Wednesday, 19 November 2014

The Butter Viking


Patrik Johansson aka The Butter Viking
Patrik Johansson has had quite a life. He managed a coffee plantation in Madagascar, prospected for gold, lived in New York and Paris and for ten years owned his own IT company. But for the last six years, he's been living in the Swedish wilderness and making butter. 'I made more money, but there was no passion, no romantic thoughts about grass and cows,' said Johansson over coffee at London restaurant Grain Store where earlier this year he collaborated on a special menu with head chef Bruno Loubet and Frank Hederman of Belvelly Smoke House in Cork.

Commercial brands aside, Johansson is the world's best known butter maker and the 47 year old Swede is unabashed about the reason for his fame as the Butter Viking. 'I guess its all thanks to Noma. We were supplying the restaurant just before they were named number one for the first time. It was amazing, we went there and had a meeting with Rene, he was the first one to buy our virgin butter which is quite different to normal butter. He saw the potential in it whereas a lot of other chefs didn't really understand.'


Johansson's butters churned at the Grain Store in London, February 2014 

Things could have turned out differently however. 'About four years ago, a Swedish chef told me he was going to London to work for Gordon Ramsay and I asked him to take samples of our butter with him. I heard nothing. I tried to call the Swedish chef but no answer. It was not until one year after that he told me he didn’t dare to present it to Ramsay because it was so different.'

So what makes Johansson's virgin butter ('Normal butter we have plastic gloves and we work it with our hands, this butter is never touched by man so it's kind of virgin and the name kind of stuck,' says Johansson) so unique?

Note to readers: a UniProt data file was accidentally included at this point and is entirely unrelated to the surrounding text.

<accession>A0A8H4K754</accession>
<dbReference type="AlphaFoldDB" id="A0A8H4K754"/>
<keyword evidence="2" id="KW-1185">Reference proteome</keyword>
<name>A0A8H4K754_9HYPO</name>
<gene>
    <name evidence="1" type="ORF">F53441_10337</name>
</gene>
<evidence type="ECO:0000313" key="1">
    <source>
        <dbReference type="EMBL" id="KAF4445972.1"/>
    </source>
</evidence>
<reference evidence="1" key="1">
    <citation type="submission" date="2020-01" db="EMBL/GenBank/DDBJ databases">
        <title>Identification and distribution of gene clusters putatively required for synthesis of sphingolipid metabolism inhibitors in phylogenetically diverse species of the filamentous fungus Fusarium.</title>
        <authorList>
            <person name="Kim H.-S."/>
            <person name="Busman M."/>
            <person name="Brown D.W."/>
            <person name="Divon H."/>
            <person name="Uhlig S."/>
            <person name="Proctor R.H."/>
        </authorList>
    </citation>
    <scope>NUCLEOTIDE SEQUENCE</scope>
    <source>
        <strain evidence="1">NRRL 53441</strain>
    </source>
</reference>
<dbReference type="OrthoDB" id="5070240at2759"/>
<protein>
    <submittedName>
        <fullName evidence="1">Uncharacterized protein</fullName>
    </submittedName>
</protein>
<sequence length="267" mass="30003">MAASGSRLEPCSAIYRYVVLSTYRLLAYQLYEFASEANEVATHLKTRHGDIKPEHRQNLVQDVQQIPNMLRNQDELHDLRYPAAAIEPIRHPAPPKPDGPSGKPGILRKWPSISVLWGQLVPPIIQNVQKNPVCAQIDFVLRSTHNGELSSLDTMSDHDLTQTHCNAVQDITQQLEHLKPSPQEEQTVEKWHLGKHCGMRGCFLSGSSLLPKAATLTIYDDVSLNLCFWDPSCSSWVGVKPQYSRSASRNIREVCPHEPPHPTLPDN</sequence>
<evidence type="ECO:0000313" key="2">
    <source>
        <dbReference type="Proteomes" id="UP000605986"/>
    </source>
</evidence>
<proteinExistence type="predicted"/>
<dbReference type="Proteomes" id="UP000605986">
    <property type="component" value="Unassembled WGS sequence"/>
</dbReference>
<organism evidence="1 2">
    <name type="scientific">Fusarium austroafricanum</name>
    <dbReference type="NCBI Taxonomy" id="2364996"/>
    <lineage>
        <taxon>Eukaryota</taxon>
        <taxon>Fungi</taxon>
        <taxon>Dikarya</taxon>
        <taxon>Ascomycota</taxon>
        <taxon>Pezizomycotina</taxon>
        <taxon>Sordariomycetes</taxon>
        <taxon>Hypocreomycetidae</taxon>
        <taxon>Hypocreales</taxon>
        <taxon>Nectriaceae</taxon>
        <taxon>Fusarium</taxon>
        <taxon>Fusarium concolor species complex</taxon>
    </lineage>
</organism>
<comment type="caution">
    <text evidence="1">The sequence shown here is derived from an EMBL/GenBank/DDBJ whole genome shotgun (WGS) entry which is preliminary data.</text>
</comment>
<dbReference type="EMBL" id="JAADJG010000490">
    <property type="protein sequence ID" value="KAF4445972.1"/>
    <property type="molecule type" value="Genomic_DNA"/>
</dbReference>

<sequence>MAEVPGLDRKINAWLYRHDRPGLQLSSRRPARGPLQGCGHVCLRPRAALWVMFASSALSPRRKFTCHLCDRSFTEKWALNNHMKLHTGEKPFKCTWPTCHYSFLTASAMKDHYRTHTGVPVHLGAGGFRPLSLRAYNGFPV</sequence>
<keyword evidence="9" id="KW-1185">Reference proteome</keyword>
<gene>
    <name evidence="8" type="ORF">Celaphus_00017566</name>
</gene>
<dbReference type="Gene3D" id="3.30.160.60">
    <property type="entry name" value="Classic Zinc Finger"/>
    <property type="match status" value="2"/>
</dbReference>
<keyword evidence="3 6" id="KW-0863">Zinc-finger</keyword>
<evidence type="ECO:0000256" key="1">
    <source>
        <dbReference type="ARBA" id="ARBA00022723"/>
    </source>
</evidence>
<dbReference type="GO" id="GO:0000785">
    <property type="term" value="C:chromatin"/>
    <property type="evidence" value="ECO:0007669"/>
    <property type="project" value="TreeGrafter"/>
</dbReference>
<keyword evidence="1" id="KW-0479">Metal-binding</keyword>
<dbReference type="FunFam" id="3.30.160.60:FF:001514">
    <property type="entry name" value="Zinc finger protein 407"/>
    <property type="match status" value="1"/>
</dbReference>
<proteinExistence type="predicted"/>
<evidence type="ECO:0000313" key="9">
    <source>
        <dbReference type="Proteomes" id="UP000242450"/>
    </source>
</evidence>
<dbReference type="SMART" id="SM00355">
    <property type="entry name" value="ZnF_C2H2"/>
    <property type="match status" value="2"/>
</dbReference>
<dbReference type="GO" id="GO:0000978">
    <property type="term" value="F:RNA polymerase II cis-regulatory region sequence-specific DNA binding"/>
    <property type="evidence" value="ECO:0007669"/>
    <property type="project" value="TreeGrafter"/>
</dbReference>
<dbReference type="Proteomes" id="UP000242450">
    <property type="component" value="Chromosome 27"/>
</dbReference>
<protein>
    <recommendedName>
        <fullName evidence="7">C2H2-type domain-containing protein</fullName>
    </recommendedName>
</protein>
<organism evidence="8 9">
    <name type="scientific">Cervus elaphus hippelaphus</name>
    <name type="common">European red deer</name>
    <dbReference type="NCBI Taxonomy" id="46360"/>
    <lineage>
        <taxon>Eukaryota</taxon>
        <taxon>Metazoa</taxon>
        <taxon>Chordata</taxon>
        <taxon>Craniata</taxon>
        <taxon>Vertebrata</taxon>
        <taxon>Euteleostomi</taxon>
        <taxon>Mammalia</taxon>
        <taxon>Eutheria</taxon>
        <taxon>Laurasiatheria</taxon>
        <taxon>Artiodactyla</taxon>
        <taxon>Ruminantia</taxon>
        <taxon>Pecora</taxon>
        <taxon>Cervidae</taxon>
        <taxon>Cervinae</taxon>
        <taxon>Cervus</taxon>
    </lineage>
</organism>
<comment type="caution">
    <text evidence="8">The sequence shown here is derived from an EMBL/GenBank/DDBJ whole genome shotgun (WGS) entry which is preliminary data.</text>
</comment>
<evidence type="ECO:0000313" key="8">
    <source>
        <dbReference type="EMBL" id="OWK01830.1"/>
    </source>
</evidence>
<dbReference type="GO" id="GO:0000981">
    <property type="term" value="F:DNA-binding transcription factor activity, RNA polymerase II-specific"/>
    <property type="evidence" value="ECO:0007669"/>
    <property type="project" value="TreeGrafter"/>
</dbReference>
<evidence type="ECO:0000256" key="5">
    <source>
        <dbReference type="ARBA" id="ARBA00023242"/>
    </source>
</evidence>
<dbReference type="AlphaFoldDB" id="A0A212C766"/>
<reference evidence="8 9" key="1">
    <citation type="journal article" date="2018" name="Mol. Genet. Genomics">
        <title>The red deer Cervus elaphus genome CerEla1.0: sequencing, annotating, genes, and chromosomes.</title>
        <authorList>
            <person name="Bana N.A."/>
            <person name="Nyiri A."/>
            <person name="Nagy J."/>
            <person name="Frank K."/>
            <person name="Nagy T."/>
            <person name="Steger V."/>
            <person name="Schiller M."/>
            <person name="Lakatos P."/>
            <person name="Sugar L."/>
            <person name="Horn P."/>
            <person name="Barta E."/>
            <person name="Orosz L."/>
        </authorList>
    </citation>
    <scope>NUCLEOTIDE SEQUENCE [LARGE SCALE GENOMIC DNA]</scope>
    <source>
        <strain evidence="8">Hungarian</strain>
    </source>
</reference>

'My grandma was a butter maker in the 40's 50's and 60's and she taught me how to make butter, but I'm sorry grandma, I do the opposite to what you might say. I've read 400 scientific papers on the subject and I have been experimenting a lot. I don’t wash my butter with a lot of water to get rid of the buttermilk, on the contrary, I want as much of the buttermilk to stay in the butter. It may not keep as long as her butter did and it's not suitable for frying meat or baking, its only suitable for the table. We want maximum flavour, not maximum 'keepability'.'


Grain Store restaurant, London

Johansson refuses to reveal the entirety of his production method but does say that he uses 40 per cent fat cream that's cultured for three days (instead of the more usual 8-18 hours) and that a secret temperature curve and precise timings are crucial to the churning process. 'If I churn five seconds too long, if I just turn my back its ruined, it turns into normal butter and buttermilk. I have to constantly watch it.'

The result is an incredibly distinctive and delicious butter; light and creamy but with a complex flavour and pronounced but balanced acidity. It makes an ideal partner to Hederman's superb, subtly beech wood smoked salmon that's served as a starter at the Grain Store meal. As well butter made from crème fraiche smoked by Hederman, Johansson served his pièce de résistance, King's Butter, originally created for a royal visit to Gothenburg by the King of Sweden.

Frank Hederman's smoked salmon served with virgin butter at the Grain Store


'We would never sell it because it takes ages to make. I came up with this idea of cream cultured for three days and salted until it sings in your mouth. I melt regular butter and add it drop by drop on the surface of the cream, wait a minute or two, fold it down gently, repeat the process 30-40 times until the cream is saturated with small pearls of butter.'

Passion is a word too easily used in connection with food, but not when it comes to Johansson. Unable to compromise on quality, he turned his back on a thousand square metre production facility when investors suggested he used cheaper cream and now commutes weekly to the Noma kitchens to make virgin butter on site.


'I hope to find a place here in London where I can come two times a month and make some butter. There are several interesting restaurants here and we have previously supplied some places,' says Johansson. 'I have to find an investor again I guess. There might be someone who understands. We make a profit, its not that much but I feel good. I just love this food business.'  

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